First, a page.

I had to bury a small ringtail the other day, killed by a domestic dog, this one, the blue heeler. We are guilty.
When I wrote about Flo stalking marsupials in the evening, I didn't think she'd catch one, just as I can't see her ever snaring the helicopters that fascinate her. I thought she watched from a slow, abstract distance, from behind verandah railings. But the hot night may have made the possums sluggish or clumsy and she pounced. I got there moments too late.
It was a beautiful creature
We know. Flo should be living on some sheepless farm, or on the back of a ute guarding tools with her inner demons. This is not her natural habitat.
She is now banned from going out at night.
Regarding the apparently vexed question of living with possums, I prefer the spirit shown by this wildife refuge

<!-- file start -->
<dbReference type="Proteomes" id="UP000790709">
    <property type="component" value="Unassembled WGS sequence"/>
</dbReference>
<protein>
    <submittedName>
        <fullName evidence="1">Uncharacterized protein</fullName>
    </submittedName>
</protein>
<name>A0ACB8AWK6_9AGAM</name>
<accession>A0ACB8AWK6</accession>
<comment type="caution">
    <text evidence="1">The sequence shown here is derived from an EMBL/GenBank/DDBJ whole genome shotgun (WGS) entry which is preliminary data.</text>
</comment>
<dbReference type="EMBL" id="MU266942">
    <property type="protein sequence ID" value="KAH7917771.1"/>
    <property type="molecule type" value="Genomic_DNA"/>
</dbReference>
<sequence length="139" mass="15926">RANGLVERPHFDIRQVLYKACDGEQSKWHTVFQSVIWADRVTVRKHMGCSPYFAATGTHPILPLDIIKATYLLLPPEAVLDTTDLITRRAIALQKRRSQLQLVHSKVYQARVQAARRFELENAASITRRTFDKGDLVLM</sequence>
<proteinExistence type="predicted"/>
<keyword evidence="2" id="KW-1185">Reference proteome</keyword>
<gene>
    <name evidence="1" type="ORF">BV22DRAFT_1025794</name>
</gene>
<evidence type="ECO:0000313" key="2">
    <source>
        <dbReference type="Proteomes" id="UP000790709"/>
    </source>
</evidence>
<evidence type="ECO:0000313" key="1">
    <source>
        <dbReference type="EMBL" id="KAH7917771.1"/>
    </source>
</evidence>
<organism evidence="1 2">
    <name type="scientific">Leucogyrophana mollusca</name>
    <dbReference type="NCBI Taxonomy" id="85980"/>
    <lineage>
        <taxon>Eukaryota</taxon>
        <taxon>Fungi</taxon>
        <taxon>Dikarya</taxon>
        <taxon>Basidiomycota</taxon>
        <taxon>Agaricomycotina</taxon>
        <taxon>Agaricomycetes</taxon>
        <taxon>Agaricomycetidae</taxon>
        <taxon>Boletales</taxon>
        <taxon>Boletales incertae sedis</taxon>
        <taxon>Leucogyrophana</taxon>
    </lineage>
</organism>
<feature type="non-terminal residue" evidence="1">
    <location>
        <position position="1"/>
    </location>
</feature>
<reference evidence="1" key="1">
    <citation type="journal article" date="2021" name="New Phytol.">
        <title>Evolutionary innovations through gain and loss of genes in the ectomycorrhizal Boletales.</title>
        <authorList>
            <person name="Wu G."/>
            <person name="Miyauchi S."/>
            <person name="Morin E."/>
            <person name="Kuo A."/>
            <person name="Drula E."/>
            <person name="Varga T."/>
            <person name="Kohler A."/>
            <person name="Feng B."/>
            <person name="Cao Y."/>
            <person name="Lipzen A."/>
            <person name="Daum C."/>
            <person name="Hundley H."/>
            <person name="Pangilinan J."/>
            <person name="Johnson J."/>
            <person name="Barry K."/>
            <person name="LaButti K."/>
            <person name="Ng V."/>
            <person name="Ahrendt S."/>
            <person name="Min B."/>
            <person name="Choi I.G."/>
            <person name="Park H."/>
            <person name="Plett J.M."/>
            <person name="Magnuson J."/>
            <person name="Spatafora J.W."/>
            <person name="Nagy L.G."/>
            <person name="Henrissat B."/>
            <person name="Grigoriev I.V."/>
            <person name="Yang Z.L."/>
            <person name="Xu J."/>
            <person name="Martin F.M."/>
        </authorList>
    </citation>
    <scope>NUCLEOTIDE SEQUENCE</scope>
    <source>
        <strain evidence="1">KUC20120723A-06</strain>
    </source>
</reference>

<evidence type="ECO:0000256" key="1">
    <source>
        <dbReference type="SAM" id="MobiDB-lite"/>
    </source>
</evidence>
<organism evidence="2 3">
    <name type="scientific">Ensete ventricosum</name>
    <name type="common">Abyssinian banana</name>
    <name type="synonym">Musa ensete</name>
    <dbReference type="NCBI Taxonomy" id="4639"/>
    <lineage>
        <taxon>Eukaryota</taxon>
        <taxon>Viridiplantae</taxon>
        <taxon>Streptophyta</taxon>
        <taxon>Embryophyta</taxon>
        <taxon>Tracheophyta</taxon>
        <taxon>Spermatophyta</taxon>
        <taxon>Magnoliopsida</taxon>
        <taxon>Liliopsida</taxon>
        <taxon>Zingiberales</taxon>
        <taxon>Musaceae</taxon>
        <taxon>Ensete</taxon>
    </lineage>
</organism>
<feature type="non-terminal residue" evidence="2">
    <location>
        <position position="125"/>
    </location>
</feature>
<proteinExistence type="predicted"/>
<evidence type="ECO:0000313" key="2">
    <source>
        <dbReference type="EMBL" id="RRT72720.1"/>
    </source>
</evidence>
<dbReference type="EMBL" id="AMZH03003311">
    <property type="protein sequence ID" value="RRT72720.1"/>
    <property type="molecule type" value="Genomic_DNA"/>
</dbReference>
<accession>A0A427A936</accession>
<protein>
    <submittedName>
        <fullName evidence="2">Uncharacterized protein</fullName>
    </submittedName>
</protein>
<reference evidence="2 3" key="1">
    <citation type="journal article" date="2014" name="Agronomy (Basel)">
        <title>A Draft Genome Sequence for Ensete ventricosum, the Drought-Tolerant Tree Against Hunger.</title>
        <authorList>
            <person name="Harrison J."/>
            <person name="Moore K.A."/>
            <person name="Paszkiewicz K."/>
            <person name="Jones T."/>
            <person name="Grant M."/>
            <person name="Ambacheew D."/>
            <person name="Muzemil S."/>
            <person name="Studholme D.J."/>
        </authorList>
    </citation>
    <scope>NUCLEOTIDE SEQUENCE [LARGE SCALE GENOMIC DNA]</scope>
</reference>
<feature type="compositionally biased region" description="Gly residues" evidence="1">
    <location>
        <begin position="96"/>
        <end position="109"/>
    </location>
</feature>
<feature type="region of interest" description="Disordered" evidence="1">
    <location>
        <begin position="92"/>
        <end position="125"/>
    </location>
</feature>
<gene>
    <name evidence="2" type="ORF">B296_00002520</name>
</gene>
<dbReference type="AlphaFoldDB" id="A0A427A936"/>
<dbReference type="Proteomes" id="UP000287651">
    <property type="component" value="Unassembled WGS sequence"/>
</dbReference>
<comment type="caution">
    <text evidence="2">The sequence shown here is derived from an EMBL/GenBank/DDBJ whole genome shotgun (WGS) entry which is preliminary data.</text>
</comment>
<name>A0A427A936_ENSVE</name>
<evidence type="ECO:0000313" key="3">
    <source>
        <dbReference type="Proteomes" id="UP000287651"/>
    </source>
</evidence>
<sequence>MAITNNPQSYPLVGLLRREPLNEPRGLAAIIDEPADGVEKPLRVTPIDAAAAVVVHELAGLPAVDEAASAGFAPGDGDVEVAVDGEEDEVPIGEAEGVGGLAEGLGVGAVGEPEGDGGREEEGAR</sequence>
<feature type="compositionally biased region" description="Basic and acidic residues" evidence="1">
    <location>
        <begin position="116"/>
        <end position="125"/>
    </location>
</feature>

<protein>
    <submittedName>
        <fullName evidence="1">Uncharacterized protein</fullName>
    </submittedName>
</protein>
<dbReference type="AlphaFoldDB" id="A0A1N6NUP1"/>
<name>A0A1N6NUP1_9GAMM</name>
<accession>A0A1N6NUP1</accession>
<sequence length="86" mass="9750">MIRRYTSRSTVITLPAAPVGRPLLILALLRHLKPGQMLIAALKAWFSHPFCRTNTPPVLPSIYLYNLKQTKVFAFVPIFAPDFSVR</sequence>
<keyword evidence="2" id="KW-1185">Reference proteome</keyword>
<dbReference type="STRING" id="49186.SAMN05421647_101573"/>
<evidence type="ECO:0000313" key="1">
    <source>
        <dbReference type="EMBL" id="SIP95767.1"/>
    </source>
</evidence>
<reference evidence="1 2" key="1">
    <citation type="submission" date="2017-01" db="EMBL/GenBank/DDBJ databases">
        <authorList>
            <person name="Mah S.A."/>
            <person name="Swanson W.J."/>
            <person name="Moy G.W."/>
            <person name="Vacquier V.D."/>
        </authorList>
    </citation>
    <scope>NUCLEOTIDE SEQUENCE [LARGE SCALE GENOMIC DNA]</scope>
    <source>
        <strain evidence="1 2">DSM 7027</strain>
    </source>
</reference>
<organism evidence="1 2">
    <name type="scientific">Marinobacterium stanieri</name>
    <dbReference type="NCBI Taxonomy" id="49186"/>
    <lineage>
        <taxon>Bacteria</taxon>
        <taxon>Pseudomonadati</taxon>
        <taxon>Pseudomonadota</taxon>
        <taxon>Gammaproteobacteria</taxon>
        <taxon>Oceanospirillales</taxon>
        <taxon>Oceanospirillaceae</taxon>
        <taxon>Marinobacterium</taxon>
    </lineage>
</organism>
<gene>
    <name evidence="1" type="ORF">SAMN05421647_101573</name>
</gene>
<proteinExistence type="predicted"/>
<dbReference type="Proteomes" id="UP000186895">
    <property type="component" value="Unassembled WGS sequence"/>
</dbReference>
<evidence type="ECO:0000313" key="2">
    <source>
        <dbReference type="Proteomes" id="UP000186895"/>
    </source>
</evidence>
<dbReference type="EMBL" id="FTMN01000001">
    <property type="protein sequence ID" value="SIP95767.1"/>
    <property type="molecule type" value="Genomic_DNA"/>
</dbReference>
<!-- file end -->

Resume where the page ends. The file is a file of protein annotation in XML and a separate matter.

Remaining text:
Roses … my father's favourite plants … abound, much to the delight of our non-feathered garden inhabitants ... the Brushtail and ringtail possums ...
who, quite obviously, are of the firm opinion these were planted exclusively for their gastronomic enjoyment.
In this suburb and others old houses are getting pulled down steadily along with their old trees, and even lemon trees are pretty passe. Paved outdoor rooms with a few ornamentals would seem to be the favoured horticultural style, and there are leaflets asking if we have a backyard for sale. This rented house with a few mature trees, spare land and a handful of brushtails is probably on borrowed time. I do admire the roses down the road, but I wouldn't begrudge the possums some flowery supplement to their diet for as long as it lasts.
see also Attracting native wildlife to your garden from the Wildlife Preservation Society of Australia